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Table Of Contents  The TCP/IP Guide
 9  TCP/IP Application Layer Protocols, Services and Applications (OSI Layers 5, 6 and 7)
      9  TCP/IP Key Applications and Application Protocols
           9  TCP/IP File and Message Transfer Applications and Protocols (FTP, TFTP, Electronic Mail, USENET, HTTP/WWW, Gopher)
                9  TCP/IP World Wide Web (WWW, "The Web") and the Hypertext Transfer Protocol (HTTP)
                     9  TCP/IP Hypertext Transfer Protocol (HTTP)
                          9  HTTP Entities, Transfers, Coding Methods and Content Management

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HTTP Entities and Internet Media Types
(Page 2 of 3)

Media Types and Subtypes

The most important concept that HTTP adopted from MIME was the use of standardized Internet media types, which describe the contents of an HTTP entity. Each media type consists of a top-level media type that defines its general nature, and a more specific subtype that indicates its form or structure. Additional parameters may also be supplied in some cases to provide more information to help a recipient interpret the entity. The formal syntax of an HTTP media type is the same as that used in MIME:

<type>/<subtype> [; parameter1 ; parameter2 … ; parameterN ]

To understand the difference between a top-level media type and a subtype we need only take a couple of examples. Text documents use the general type “text”; within this, subtypes exist such as “plain” for regular unformatted text and “html” for HTML documents. So, an HTML document of the type commonly transported using HTTP will be identified with a media type of “text/html”. Similarly, “image” is a top-level media type, and has subtypes such as “jpeg”, “gif” and “tiff”. Photographs usually use “image/jpeg”, while line drawings are often seen as “image/gif”.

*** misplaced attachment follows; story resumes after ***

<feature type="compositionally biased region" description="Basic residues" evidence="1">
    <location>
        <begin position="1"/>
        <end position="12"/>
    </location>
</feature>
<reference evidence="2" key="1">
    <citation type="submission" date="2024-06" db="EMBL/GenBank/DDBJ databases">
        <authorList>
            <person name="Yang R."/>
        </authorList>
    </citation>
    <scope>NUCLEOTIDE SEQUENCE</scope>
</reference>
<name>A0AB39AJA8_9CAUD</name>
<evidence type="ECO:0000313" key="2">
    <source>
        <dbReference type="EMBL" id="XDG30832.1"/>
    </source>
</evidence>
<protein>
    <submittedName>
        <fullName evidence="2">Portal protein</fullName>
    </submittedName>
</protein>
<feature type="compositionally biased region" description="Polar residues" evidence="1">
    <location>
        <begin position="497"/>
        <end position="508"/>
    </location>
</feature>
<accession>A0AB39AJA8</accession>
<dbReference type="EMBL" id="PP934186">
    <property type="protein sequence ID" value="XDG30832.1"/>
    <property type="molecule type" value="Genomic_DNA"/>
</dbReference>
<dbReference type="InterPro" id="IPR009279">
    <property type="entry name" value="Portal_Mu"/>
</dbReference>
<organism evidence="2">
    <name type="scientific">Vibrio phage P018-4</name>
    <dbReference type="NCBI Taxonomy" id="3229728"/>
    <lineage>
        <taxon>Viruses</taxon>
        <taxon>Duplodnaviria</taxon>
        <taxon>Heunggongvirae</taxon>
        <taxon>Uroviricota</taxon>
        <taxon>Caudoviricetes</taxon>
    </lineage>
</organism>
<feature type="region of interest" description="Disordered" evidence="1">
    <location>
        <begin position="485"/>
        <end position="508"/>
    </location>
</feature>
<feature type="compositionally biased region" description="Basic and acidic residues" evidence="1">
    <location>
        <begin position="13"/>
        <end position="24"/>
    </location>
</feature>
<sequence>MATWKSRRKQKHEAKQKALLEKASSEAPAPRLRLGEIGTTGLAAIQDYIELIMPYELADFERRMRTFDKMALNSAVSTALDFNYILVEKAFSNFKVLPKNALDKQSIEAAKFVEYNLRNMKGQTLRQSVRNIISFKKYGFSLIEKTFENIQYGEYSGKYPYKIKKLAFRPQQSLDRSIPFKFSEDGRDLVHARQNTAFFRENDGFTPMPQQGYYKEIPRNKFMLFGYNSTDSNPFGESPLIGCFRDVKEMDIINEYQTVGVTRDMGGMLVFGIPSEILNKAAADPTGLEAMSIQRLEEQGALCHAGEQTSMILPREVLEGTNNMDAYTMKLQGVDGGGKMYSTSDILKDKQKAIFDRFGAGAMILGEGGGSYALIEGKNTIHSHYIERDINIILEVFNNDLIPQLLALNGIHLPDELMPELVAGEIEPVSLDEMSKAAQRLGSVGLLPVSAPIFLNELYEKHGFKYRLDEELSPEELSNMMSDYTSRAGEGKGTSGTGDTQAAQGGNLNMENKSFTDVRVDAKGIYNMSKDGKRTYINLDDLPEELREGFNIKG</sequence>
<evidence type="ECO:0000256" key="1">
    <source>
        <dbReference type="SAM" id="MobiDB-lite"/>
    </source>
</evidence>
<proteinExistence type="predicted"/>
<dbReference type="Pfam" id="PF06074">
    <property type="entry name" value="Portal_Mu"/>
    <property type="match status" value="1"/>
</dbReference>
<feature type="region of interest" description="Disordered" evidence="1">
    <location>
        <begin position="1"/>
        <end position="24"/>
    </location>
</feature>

HTTP's Use of Media Types

In HTTP, media types are most often seen in a special Content-Type entity header, which is present in any HTTP message that carries an entity. This header uses the same format as the header of the same name in MIME:

Content-Type: <type>/<subtype> [; parameter1 ; parameter2 … ; parameterN ]

The other place where media types are used in HTTP is in the Accept request header, which may appear in an HTTP request sent by a client. If present, the purpose of this header is to tell the server what sorts of media types the client can handle, so the server will not send a response that cannot be processed. For example, if a client can only process text documents, it might send a request specifying this in an Accept header. This is part of the overall content negotiation process supported by HTTP.

When a media type is specified in an Accept header, either the subtype, or both the type and subtype, can be replaced by the “*” wildcard to represent “any acceptable”. For example, in an Accept header, the specification “text/html” refers to an HTML document, while “text/*” means “any text type”. The string “*/*” means any type of media; this is usually used in combination with a “q” value as explained in the topic on the HTTP content negotiation process.

Related Information: I provide a more complete description of both the Content-Type header and Internet media types, including a description of many types and subtypes, in the topic on media types in the MIME section. HTTP can also support composite media types, such as the multipart media type.


Key Concept: While HTTP is naturally most often associated with hypertext, its messages can transport a large variety of different types of files, including images, audio, video and much more. To indicate the type of entity contained in an HTTP message, its sender must identify its media type and subtype. This is done using the HTTP Content-Type header, which was borrowed from the Multipurpose Internet Mail Extensions (MIME) specification.



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Version 3.0 - Version Date: September 20, 2005

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